Antananarivo is the capital of Madagascar. It is also known by its French name, Tananarive, or by its colloquial shorthand form, Tana.

Antananarivo-Renivohitra ("Antananarivo-Capital") is the capital of the Analamanga region and of the Antananarivo autonomous province.

The city occupies a commanding position, being built on the summit and slopes of a long and narrow rocky ridge, which extends north and south for about 2½ miles and rising at its highest point to 690 ft. above the extensive rice plain to the west, which is itself 4,060 ft. above sea-level. It is Madagascar's largest city and is its administrative, communications, and economic center. The city is located 135 miles west-southwest of Toamasina, the principal seaport of the island, with which it is connected by railway, and for about 60 miles along the coastal lagoons, a service of small steamers. Industries include food products, cigarettes, and textiles. Approximately 120 km (75 miles) to the northeast is Mantadia National Park.

Antananarivo was founded in about 1625 by King Andrianjaka and takes its name (the City of the Thousand) from the number of soldiers Andrianjaka assigned to guarding it. For a long time it was the principal village of the Hova chiefs, Antananarivo became more important as those chiefs made themselves sovereigns of the greater part of Madagascar, until it became a town of some 80,000 inhabitants. In 1793 it was made the capital of the Merina kings. The conquests of King Radama I made Antananarivo the capital of almost all of Madagascar. Until 1869, all buildings within the city proper were of wood or rushes, but even then it possessed several timber palaces of considerable size, the largest being 120 ft high. These crown the summit of the central portion of the ridge; and the largest palace, with its lofty roof and towers, is the most conspicuous object from every point of view.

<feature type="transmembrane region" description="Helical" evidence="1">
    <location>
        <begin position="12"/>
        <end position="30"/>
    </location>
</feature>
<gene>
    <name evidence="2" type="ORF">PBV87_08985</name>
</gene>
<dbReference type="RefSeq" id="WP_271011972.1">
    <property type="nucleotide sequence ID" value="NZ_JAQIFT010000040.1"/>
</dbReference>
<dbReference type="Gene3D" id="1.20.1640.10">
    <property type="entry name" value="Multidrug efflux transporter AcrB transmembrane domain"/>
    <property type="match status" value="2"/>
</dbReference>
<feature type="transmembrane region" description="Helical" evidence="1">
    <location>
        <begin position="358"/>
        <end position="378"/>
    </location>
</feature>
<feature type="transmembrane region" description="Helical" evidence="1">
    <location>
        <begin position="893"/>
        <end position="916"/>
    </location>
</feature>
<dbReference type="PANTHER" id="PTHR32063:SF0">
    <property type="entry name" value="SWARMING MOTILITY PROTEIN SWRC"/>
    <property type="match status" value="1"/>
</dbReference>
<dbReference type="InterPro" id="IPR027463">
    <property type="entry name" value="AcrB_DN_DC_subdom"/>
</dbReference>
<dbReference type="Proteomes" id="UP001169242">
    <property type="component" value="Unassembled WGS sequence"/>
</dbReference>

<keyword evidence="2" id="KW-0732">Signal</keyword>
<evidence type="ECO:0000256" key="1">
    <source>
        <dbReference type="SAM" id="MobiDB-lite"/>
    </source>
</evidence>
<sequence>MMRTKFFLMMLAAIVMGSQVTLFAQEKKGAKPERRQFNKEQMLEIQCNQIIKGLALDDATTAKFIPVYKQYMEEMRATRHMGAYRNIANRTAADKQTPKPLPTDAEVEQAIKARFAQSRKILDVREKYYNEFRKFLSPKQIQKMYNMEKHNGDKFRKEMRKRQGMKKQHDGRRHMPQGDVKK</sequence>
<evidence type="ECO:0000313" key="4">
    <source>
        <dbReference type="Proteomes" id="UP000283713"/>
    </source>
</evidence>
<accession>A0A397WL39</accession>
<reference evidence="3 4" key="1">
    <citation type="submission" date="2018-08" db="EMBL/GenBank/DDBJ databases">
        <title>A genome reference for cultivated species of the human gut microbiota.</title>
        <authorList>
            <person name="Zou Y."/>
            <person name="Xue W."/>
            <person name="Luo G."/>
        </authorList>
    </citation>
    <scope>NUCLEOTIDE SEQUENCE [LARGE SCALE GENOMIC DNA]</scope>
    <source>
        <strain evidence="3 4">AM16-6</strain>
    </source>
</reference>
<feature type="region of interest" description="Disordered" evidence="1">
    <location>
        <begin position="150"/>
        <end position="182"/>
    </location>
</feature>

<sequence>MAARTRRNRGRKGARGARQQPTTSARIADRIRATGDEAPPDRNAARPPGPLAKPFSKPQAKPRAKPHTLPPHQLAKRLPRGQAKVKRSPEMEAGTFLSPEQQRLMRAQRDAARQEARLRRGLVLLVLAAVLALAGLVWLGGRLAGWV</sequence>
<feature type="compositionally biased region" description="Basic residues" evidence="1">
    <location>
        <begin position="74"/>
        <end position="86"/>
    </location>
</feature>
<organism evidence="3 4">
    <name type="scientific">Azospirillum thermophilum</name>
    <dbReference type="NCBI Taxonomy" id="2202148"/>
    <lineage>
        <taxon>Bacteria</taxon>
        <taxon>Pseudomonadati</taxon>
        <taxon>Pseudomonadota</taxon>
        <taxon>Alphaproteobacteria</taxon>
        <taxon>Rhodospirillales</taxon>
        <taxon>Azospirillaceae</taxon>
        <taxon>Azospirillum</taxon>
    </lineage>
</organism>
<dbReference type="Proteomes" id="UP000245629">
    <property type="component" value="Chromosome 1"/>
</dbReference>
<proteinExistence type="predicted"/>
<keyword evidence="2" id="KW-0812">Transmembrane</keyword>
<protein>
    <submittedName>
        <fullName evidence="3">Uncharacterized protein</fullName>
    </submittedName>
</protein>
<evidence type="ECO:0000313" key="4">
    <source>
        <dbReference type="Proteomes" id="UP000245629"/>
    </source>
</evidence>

Since the introduction of stone and brick, the whole city has been rebuilt and now contains numerous structures of some architectural pretension, the royal palaces, the houses formerly belonging to the prime minister and nobles, the French residency, the Anglican and Roman Catholic cathedrals, several stone churches, as well as others of brick, colleges, schools, hospitals, courts of justice and other government buildings, and hundreds of good dwellings.

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